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Theater 2014-15: Writers maps reduced season as company focuses on drama of new digs

Submitted by on Aug 18, 2014 – 11:16 pm

Jürgen Hooper and Marc Grapey do the math in 'Isaac's Eye' at Writers Theatre.  (Saverio Truglia)Sixth in a series of season previews: With its long-awaited home in Glencoe likely to be ready in early 2016, Writers plans three plays in small spaces for 2014-15; Lucas Hnath’s “Isaac’s Eye” opens Sept. 2.

By Lawrence B. Johnson and Nancy Malitz

“We have a challenging year coming up,” says Writers Theatre artistic director Michael Halberstam. Yes, and an exciting one — on an electric scale.

Writers, in case anyone has missed this, is building a $31 million new home on the site of the company’s former main stage in Glencoe. So the 2014-15 season will be miniaturized , with the main drama focused on the grand house that’s projected to have its grand opening in winter 2016.

The new Writers Theatre (architectural rendering, Studio Gang Architects)Rather than simply closing down for a season, Writers will present three plays in intimate spaces. The little 50-seat venue at Books on Vernon, where Writers came into the world 22 years ago, will see Lucas Hnath’s “Isaac’s Eye,” about the brilliant young Isaac Newton’s collision with the great British scientist Robert Hooke, and “The Diary of Anne Frank,” newly adapted by Wendy Kesselman from the original by Frances Goodrich and Albert Hackett.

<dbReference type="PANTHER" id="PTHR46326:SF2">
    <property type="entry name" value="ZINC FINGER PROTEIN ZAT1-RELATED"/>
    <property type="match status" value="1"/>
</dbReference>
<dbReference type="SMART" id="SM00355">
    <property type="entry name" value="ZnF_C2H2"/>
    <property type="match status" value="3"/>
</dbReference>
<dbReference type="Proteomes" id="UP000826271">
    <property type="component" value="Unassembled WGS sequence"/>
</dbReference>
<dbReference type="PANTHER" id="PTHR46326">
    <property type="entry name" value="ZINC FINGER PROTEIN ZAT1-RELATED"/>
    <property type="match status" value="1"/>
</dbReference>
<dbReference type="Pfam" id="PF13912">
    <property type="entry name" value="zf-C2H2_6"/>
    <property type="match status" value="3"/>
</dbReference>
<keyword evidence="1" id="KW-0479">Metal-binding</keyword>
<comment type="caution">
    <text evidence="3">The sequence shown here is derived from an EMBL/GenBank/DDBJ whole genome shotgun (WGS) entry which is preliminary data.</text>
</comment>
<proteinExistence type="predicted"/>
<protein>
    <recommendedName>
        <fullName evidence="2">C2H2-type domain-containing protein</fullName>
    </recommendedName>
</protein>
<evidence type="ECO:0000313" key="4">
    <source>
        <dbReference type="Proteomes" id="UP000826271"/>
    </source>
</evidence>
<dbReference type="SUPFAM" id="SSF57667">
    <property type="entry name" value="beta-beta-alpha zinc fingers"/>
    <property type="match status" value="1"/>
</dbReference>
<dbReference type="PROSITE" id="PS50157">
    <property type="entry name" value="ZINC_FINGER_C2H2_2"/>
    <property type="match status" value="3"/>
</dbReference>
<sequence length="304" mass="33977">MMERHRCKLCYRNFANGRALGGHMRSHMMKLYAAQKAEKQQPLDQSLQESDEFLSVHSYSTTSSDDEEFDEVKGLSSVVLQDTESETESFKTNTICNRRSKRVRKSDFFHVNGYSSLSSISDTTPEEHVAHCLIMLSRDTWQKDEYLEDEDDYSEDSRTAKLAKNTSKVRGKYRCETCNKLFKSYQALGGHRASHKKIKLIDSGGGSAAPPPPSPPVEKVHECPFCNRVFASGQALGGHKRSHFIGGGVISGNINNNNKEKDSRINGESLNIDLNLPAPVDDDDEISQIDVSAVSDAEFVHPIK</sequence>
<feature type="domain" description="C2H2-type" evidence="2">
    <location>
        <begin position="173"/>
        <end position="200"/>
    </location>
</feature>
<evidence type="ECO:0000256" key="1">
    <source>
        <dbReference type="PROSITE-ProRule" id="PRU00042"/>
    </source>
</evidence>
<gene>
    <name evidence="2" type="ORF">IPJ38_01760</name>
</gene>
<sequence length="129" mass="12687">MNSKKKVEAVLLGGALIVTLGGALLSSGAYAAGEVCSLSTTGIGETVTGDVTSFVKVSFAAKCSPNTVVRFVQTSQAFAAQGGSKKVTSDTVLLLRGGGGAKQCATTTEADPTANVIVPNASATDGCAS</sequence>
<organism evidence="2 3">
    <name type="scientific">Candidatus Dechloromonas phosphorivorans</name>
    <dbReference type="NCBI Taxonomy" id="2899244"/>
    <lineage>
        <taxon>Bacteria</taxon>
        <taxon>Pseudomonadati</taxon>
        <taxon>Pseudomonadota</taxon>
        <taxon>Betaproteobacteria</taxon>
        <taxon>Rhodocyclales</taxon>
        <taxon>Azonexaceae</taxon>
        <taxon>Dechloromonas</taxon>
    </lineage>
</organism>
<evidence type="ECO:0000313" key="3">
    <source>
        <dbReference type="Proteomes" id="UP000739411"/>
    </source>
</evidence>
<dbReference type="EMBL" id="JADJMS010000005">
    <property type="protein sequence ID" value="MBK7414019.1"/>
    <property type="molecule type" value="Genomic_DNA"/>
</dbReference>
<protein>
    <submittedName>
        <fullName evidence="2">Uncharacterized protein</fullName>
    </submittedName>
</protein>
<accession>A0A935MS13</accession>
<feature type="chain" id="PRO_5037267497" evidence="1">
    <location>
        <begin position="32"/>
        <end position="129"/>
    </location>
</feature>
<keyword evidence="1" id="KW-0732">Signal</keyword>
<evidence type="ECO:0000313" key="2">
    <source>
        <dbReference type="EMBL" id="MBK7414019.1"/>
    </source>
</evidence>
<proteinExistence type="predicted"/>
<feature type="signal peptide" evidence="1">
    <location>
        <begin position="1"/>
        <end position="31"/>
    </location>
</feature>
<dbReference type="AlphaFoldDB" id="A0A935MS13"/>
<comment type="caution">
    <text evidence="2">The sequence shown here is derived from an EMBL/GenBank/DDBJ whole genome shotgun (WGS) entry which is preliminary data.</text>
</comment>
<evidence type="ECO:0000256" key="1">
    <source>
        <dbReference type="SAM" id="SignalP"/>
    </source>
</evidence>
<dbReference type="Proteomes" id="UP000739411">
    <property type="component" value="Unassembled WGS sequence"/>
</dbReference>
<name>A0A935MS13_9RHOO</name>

Books on Vernon, where Writers Theatre got its start, hosts productions in its tiny theater space at the back of the store.The transitional season winds up with John Patrick Shanley’s “Doubt,” a cat-and-mouse thriller in which a young priest’s relationship with a boy is questioned by the school’s principal, a nun. It will be staged in the library of Glencoe Union Church.

“We didn’t want to just go dark for the season,” says Halberstam. “That didn’t feel right – like a restaurant deciding not to serve food for a year. This is what we do. But we also didn’t want to try to create a large interim venue – in a space downtown, for example. We’ve had a number of people from other theaters around the country tell us this is one of the great mistakes theater companies make — basically trying to build two new theaters at the same time. We need to keep our eye on the big project.”

The 2014-15 season in brief:

  • Lucas Hnath, author of 'Isaac's Eye.'“Isaac’s Eye” by Lucas Hnath (Midwest premiere, Sept. 2-Dec. 7, at Books on Vernon, 664 Vernon Ave., Glencoe): American playwright Hnath spins the story of a young Isaac Newton, who once inserted a long needle “between my eye and the bone, as near to the backside of my eye as I could.” Hnath reimagines Newton’s world with a contemporary conceit and language—stripped of accents and period dialect—as he introduces young Newton to the great Robert Hooke, the most famous and powerful scientist in Britain. Wit and tension converge in the resulting battle of intellects and egos as the playwright uncovers (and invents) the motivations that drove a young farm boy to become one of the greatest thinkers in human history. “I’ve always like science plays, and this one is fantastic,” says Halberstam, who will direct. “It’s written in a completely modern American vernacular. The same way ‘Doubt’ is subtitled a parable, so is ‘Isaac’s Eye’ a parable. Hnath brings a very exciting new voice to the stage. He tells a story about ego, ambitions and the extent we’re sometimes willing to compromise the things we believe in to pursue our goals.”